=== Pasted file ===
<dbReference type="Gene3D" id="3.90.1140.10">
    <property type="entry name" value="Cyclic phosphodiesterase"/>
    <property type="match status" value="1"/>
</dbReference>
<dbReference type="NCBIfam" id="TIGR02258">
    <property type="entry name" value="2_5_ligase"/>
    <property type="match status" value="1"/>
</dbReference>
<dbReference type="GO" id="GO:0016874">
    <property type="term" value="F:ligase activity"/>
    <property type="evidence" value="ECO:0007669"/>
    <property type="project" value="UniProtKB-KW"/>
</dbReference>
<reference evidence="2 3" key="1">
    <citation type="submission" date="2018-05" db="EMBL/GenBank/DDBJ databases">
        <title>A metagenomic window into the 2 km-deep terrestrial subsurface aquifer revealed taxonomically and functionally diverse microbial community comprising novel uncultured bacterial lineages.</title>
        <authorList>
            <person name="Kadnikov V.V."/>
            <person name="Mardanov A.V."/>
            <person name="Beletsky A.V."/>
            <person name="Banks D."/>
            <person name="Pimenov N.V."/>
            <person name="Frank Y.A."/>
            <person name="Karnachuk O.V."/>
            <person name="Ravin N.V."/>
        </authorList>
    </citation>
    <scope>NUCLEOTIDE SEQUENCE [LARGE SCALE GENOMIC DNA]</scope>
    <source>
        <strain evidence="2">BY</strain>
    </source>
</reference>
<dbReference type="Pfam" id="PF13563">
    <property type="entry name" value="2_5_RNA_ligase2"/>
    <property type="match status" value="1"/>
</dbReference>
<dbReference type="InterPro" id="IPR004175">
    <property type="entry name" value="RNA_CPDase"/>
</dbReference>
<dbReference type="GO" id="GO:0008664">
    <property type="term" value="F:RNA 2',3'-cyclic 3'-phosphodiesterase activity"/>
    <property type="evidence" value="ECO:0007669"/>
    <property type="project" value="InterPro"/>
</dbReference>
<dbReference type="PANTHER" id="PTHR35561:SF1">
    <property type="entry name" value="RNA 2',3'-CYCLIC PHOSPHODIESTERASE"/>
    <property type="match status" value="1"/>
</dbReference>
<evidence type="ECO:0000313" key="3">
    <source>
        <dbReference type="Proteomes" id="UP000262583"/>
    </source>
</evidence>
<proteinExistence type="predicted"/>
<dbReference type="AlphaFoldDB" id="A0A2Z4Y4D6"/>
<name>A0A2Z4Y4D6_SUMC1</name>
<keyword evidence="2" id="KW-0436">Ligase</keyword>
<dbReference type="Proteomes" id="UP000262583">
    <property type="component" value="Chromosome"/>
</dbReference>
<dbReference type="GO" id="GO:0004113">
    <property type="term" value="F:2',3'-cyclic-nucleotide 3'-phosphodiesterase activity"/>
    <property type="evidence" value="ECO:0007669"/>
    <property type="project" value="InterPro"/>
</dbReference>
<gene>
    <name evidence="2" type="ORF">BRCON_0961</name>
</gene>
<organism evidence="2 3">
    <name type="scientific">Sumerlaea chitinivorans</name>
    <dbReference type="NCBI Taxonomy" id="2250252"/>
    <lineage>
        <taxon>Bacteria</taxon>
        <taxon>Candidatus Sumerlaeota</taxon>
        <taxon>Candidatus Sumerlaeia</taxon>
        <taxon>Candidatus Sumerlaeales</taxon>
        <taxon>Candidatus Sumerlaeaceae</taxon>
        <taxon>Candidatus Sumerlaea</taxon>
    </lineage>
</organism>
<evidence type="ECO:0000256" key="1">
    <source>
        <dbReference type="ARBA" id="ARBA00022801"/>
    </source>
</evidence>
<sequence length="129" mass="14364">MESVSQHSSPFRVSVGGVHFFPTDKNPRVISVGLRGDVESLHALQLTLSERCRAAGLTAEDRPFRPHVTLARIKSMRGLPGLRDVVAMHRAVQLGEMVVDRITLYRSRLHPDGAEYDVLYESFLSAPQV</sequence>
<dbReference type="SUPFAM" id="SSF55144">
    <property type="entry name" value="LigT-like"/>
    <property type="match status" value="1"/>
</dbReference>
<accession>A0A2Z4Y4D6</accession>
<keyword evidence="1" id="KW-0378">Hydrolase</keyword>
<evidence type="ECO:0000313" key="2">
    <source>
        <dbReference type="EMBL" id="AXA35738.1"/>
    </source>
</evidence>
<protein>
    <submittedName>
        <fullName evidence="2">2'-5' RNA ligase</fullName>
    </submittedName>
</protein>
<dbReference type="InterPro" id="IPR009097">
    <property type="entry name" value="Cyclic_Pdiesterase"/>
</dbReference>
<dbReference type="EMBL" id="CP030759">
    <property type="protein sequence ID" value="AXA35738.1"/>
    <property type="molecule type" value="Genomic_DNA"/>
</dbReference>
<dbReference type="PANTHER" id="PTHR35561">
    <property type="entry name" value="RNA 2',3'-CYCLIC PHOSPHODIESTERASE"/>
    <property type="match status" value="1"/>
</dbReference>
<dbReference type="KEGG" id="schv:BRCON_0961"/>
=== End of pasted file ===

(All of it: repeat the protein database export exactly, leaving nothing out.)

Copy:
<dbReference type="Gene3D" id="3.90.1140.10">
    <property type="entry name" value="Cyclic phosphodiesterase"/>
    <property type="match status" value="1"/>
</dbReference>
<dbReference type="NCBIfam" id="TIGR02258">
    <property type="entry name" value="2_5_ligase"/>
    <property type="match status" value="1"/>
</dbReference>
<dbReference type="GO" id="GO:0016874">
    <property type="term" value="F:ligase activity"/>
    <property type="evidence" value="ECO:0007669"/>
    <property type="project" value="UniProtKB-KW"/>
</dbReference>
<reference evidence="2 3" key="1">
    <citation type="submission" date="2018-05" db="EMBL/GenBank/DDBJ databases">
        <title>A metagenomic window into the 2 km-deep terrestrial subsurface aquifer revealed taxonomically and functionally diverse microbial community comprising novel uncultured bacterial lineages.</title>
        <authorList>
            <person name="Kadnikov V.V."/>
            <person name="Mardanov A.V."/>
            <person name="Beletsky A.V."/>
            <person name="Banks D."/>
            <person name="Pimenov N.V."/>
            <person name="Frank Y.A."/>
            <person name="Karnachuk O.V."/>
            <person name="Ravin N.V."/>
        </authorList>
    </citation>
    <scope>NUCLEOTIDE SEQUENCE [LARGE SCALE GENOMIC DNA]</scope>
    <source>
        <strain evidence="2">BY</strain>
    </source>
</reference>
<dbReference type="Pfam" id="PF13563">
    <property type="entry name" value="2_5_RNA_ligase2"/>
    <property type="match status" value="1"/>
</dbReference>
<dbReference type="InterPro" id="IPR004175">
    <property type="entry name" value="RNA_CPDase"/>
</dbReference>
<dbReference type="GO" id="GO:0008664">
    <property type="term" value="F:RNA 2',3'-cyclic 3'-phosphodiesterase activity"/>
    <property type="evidence" value="ECO:0007669"/>
    <property type="project" value="InterPro"/>
</dbReference>
<dbReference type="PANTHER" id="PTHR35561:SF1">
    <property type="entry name" value="RNA 2',3'-CYCLIC PHOSPHODIESTERASE"/>
    <property type="match status" value="1"/>
</dbReference>
<evidence type="ECO:0000313" key="3">
    <source>
        <dbReference type="Proteomes" id="UP000262583"/>
    </source>
</evidence>
<proteinExistence type="predicted"/>
<dbReference type="AlphaFoldDB" id="A0A2Z4Y4D6"/>
<name>A0A2Z4Y4D6_SUMC1</name>
<keyword evidence="2" id="KW-0436">Ligase</keyword>
<dbReference type="Proteomes" id="UP000262583">
    <property type="component" value="Chromosome"/>
</dbReference>
<dbReference type="GO" id="GO:0004113">
    <property type="term" value="F:2',3'-cyclic-nucleotide 3'-phosphodiesterase activity"/>
    <property type="evidence" value="ECO:0007669"/>
    <property type="project" value="InterPro"/>
</dbReference>
<gene>
    <name evidence="2" type="ORF">BRCON_0961</name>
</gene>
<organism evidence="2 3">
    <name type="scientific">Sumerlaea chitinivorans</name>
    <dbReference type="NCBI Taxonomy" id="2250252"/>
    <lineage>
        <taxon>Bacteria</taxon>
        <taxon>Candidatus Sumerlaeota</taxon>
        <taxon>Candidatus Sumerlaeia</taxon>
        <taxon>Candidatus Sumerlaeales</taxon>
        <taxon>Candidatus Sumerlaeaceae</taxon>
        <taxon>Candidatus Sumerlaea</taxon>
    </lineage>
</organism>
<evidence type="ECO:0000256" key="1">
    <source>
        <dbReference type="ARBA" id="ARBA00022801"/>
    </source>
</evidence>
<sequence length="129" mass="14364">MESVSQHSSPFRVSVGGVHFFPTDKNPRVISVGLRGDVESLHALQLTLSERCRAAGLTAEDRPFRPHVTLARIKSMRGLPGLRDVVAMHRAVQLGEMVVDRITLYRSRLHPDGAEYDVLYESFLSAPQV</sequence>
<dbReference type="SUPFAM" id="SSF55144">
    <property type="entry name" value="LigT-like"/>
    <property type="match status" value="1"/>
</dbReference>
<accession>A0A2Z4Y4D6</accession>
<keyword evidence="1" id="KW-0378">Hydrolase</keyword>
<evidence type="ECO:0000313" key="2">
    <source>
        <dbReference type="EMBL" id="AXA35738.1"/>
    </source>
</evidence>
<protein>
    <submittedName>
        <fullName evidence="2">2'-5' RNA ligase</fullName>
    </submittedName>
</protein>
<dbReference type="InterPro" id="IPR009097">
    <property type="entry name" value="Cyclic_Pdiesterase"/>
</dbReference>
<dbReference type="EMBL" id="CP030759">
    <property type="protein sequence ID" value="AXA35738.1"/>
    <property type="molecule type" value="Genomic_DNA"/>
</dbReference>
<dbReference type="PANTHER" id="PTHR35561">
    <property type="entry name" value="RNA 2',3'-CYCLIC PHOSPHODIESTERASE"/>
    <property type="match status" value="1"/>
</dbReference>
<dbReference type="KEGG" id="schv:BRCON_0961"/>